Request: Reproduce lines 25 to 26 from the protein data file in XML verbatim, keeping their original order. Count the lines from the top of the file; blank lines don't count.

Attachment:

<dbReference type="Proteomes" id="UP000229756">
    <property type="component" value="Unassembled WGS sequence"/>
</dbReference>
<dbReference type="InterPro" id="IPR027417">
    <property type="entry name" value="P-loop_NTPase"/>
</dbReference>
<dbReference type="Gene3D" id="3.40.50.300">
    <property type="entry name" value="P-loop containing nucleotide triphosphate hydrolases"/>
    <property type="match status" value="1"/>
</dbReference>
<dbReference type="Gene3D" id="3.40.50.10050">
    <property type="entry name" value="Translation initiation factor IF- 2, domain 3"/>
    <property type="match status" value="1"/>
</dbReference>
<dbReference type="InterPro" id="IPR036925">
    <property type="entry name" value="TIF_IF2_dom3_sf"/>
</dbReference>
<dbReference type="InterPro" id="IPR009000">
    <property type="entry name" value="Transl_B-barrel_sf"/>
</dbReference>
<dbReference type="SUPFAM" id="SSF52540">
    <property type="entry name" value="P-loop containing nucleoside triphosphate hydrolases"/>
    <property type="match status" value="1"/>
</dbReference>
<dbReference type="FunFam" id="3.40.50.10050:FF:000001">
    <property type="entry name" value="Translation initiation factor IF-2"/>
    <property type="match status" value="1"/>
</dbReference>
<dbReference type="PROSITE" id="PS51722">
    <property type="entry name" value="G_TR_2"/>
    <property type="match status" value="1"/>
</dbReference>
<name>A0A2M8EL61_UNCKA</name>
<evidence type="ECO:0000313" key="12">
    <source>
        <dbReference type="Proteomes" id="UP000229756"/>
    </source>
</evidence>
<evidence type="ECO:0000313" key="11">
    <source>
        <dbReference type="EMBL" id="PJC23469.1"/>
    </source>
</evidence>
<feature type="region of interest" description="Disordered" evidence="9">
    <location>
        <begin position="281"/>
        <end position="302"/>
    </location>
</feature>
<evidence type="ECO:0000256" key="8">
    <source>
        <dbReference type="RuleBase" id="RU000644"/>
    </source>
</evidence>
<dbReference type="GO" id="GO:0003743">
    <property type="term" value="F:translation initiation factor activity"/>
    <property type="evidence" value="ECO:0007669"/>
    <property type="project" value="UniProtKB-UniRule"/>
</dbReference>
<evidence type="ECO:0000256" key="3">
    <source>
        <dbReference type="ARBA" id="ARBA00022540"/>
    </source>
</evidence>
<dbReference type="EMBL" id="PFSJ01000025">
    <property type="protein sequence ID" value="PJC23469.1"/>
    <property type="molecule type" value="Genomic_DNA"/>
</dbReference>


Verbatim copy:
<dbReference type="FunFam" id="3.40.50.10050:FF:000001">
    <property type="entry name" value="Translation initiation factor IF-2"/>